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As an 18-year-old high school graduate a couple of weeks from starting college, I remember holding the microphone from my cassette recorder to my parent’s stereo in our small Oklahoma town to record President Richard Nixon’s August 8 resignation address to the nation.
Afterward, I stepped outside our home’s front door, gazing upward towards the cloudless blue sky on a beautiful summer evening to let the history of that moment settle in. I still have that cassette tape. I can still quote key phrases from the speech from memory. I had just made my first trip to Washington a month earlier, on my way to Canada as part of an International Air Cadet Exchange Program. I’d seen how the final throes of Watergate had gripped the nation’s capital. Tumultuous times.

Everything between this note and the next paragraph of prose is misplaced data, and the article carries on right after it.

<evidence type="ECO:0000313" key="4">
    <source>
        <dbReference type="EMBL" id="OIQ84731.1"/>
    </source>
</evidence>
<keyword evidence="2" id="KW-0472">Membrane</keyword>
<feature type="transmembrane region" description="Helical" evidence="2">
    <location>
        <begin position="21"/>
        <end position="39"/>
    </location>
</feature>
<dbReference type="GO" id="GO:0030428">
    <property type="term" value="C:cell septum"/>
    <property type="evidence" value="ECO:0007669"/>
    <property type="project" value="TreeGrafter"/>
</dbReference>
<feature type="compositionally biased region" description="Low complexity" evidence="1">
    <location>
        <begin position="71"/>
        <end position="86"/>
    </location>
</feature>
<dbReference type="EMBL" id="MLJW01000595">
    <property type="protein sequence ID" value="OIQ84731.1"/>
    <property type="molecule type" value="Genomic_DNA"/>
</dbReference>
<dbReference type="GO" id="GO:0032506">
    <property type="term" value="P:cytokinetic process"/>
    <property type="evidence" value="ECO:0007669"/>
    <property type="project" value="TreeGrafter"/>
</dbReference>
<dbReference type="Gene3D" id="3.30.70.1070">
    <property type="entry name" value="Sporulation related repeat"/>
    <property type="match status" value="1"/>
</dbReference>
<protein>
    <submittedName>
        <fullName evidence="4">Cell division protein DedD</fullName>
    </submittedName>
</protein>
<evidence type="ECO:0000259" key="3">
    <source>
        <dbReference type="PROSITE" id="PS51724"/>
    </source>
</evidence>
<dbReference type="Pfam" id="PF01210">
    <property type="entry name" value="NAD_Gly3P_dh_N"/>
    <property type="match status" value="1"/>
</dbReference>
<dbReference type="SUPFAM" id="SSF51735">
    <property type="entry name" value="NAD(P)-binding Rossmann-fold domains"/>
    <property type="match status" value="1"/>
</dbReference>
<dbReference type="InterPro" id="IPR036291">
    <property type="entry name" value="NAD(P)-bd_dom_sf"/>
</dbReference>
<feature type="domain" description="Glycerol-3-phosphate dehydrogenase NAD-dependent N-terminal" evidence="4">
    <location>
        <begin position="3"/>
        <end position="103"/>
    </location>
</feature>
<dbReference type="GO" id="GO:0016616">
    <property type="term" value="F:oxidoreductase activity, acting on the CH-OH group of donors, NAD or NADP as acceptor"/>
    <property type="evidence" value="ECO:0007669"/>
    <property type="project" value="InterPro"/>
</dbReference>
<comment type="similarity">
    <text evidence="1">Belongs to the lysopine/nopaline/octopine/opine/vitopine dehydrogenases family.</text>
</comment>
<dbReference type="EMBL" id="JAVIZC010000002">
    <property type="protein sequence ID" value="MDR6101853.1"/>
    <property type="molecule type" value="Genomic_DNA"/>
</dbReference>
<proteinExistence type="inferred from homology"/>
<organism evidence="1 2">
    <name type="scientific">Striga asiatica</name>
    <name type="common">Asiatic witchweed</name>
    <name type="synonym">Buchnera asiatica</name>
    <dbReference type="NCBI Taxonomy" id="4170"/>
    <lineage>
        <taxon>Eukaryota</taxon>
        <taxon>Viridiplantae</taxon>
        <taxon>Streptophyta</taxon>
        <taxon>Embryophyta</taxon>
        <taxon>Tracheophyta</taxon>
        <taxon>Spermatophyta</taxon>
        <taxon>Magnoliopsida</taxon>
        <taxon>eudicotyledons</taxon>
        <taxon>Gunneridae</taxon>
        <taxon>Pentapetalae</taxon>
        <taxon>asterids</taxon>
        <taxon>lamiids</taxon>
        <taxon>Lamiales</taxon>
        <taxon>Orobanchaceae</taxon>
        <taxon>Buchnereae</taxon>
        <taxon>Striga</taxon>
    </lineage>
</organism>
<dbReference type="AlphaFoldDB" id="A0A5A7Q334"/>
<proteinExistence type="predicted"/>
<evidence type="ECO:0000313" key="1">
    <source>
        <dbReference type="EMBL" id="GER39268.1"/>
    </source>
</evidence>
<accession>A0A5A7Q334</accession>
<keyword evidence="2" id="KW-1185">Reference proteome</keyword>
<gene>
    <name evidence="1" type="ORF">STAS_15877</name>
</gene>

For two years, America would slowly become gripped in the drama that began with a “third-rate burglary” at Washington’s Watergate complex into gripping Senate hearings led by Democrat Sam Ervin (D-NC), along with ranking Republican Howard Baker (R-TN). Lead counsels Sam Dash (Democrat) and Fred Thompson (Republican) became household names. One later became a famous actor and US Senator. I recall watching the House Judiciary Committee’s dramatic roll call vote on three articles of impeachment. A future boss, then-freshman Rep. Trent Lott (R-MS), voted no on all three articles. Nixon, of course, chose to resign instead of facing certain votes for impeachment and conviction. He, again, spared the nation a prolonged crisis.